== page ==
“Their initial rationalization or that is, we’re going to kick the door in because he might be injured, but they kick the door in, and they shoot him,” Williams family attorney Mawuli Davis said of the tense situation on Zadok Williams’ porch.
“He wasn’t cursing at them, he wasn’t calling them out of their names, he wasn’t doing any of that,” said Zeporah Williams, describing her brother’s calm and respectful demeanor towards the officers.
The altercation between Zadok Williams and DeKalb County police reached a crescendo as DeKalb County Police Sgt. Devon Perry is heard identifying officers just before more gunshots were fired.
“You’re a Black man, I’m a Black man, you don’t have to die today,” Sergeant Perry is heard telling Zadok Williams on the bodycam video.
“Sgt. Devon Perry fired four shots into my brother’s home at close range for no reason at all. If you view the bodycam footage, you’ll see my brother did nothing to deserve shots fired at him,” Hannah Williams said of the officer that killed her brother.
Zadok Williams was shot at three times at close range by the officer’s bullets as he was hiding behind an ottoman on the other side of the front door. After the shooting, the officers on scene didn’t provide immediate aid to Zadok Williams who was inside the home after suffering a gunshot wound to the shoulder.
“Nearly an hour and a half, where they left him and we have the audio recordings where there is communication and the question was asked by a supervisor, hey, is he in there bleeding out, he could be in there bleeding out, you know that’s on you, and they decide not to enter and to leave him to die,” Mawuli Davis said of the officer’s reaction after Zadok Williams was shot.
“My son died an agonizing painful death while all of his organs are shutting down while he’s struggling to breathe and bleeding all over his floors no more than ten feet in his foyer away from where officers are lollygagging and shooting the breeze,” an angry Chris Ann Lewis said of the police behavior after shooting her son.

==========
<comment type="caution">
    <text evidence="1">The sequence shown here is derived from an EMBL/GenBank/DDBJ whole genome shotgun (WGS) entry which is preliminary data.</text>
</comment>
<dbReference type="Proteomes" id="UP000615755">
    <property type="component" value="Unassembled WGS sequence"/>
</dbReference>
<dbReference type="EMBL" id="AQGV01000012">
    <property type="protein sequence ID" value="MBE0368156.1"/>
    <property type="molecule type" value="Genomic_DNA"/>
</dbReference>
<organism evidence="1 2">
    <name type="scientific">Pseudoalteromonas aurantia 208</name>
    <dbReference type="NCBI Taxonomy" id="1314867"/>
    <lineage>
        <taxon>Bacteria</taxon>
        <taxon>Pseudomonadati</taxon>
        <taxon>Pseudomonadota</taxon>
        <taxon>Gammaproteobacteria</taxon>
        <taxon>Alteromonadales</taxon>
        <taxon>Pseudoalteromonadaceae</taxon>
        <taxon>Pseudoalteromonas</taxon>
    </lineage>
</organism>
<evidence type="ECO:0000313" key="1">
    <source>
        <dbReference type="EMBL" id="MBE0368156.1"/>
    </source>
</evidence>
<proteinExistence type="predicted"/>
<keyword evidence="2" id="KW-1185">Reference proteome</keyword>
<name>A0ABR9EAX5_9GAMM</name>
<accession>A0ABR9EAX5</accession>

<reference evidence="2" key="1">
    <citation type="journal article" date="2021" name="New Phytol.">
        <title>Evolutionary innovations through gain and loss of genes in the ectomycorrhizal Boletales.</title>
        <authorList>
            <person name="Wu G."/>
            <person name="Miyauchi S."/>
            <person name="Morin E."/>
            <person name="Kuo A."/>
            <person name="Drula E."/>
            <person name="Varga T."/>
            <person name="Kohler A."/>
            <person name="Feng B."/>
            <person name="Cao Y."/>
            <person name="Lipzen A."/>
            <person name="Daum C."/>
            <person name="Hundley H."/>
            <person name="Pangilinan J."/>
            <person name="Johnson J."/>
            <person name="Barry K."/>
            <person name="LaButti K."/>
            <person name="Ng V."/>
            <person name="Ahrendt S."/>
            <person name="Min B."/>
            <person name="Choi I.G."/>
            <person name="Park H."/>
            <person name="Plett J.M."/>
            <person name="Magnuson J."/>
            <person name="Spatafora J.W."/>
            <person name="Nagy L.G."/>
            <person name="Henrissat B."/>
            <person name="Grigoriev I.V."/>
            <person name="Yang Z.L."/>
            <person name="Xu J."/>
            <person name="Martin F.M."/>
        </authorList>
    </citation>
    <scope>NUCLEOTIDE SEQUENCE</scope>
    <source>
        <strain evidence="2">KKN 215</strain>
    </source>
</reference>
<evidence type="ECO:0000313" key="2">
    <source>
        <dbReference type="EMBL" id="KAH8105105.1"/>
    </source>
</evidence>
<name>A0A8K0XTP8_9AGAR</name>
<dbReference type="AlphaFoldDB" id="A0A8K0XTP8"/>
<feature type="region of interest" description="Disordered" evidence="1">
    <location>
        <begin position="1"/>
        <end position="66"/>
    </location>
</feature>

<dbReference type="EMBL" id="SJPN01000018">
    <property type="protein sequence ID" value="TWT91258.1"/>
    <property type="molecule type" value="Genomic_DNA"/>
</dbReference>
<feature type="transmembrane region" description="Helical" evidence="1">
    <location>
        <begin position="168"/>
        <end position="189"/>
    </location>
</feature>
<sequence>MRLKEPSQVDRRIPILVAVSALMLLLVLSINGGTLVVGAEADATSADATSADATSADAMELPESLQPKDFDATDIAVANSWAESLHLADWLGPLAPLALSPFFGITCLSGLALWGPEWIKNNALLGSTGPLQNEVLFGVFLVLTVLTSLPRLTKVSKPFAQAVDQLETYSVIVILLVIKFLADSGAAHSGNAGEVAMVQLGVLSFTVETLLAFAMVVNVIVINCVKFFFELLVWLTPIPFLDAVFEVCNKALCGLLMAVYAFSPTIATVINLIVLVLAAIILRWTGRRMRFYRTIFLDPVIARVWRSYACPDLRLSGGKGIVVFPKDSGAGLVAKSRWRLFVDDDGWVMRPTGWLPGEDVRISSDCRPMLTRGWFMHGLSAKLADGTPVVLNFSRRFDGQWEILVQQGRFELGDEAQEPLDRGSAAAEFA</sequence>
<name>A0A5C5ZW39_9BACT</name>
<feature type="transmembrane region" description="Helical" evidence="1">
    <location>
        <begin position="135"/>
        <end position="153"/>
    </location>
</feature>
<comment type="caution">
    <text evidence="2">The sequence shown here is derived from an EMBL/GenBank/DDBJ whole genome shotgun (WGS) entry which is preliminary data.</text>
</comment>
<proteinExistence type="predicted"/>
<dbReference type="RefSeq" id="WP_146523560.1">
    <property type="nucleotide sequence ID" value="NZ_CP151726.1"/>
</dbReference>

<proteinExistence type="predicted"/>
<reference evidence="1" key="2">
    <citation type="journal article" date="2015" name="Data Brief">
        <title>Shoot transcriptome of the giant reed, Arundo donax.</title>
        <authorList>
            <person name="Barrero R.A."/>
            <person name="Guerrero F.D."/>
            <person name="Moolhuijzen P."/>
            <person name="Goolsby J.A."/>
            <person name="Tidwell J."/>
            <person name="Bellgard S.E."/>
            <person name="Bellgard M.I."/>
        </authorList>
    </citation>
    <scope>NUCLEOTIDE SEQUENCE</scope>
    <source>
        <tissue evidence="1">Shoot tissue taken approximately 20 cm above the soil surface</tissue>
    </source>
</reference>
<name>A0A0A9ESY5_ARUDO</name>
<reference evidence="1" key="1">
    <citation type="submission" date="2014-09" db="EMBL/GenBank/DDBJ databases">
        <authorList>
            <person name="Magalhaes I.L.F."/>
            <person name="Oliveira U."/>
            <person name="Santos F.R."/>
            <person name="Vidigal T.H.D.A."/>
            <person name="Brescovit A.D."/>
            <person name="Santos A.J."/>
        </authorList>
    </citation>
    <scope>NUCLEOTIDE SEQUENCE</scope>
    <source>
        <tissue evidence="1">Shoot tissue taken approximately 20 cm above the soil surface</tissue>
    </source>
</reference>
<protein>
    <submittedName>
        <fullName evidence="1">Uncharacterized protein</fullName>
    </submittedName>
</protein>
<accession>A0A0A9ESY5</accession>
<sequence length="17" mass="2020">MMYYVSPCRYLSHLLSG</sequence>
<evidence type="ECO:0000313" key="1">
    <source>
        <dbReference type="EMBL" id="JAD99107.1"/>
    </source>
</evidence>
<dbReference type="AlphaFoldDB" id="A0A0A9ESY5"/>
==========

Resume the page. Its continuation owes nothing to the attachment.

For Zadok Williams’ family, there are many parts to what happened that day that leave them saddened, angry and frustrated.
“It’s almost like it’s a game of cops and robbers,” said Zeporah Williams said of the shooting.
Atlanta Black Star reported at the time, “EMTs were on the scene and inquired about going in to render aid, but per policy, could not render aid until the scene was deemed safe by police” according to the fire department. Nearly an hour and a half after Zadok Williams was shot, bodycam video shows EMS approaching the home.
“It hits even more so at home with me because I’m a retired trauma nurse, so I know this wound, this nonfatal gunshot wound to the shoulder that my son died from because of a cold heart was turned to him by every officer who had boots on that ground,” said Chris Ann Lewis.
Ever since the deadly shooting, Zadok Williams’ family has fought to keep his case on the minds of the community with rallies and petitions all aimed at local officials charged with investigating the case.
“Accountability starts with CEO Thurman, Chief Ramos and now DA Sherry Boston,” Chris Ann Lewis said.
Attorney Mawuli Davis says, DeKalb County Police used excessive force against Zadok Williams and violated their own use of deadly force policies because he posed no threat to anyone while barricaded in his own home.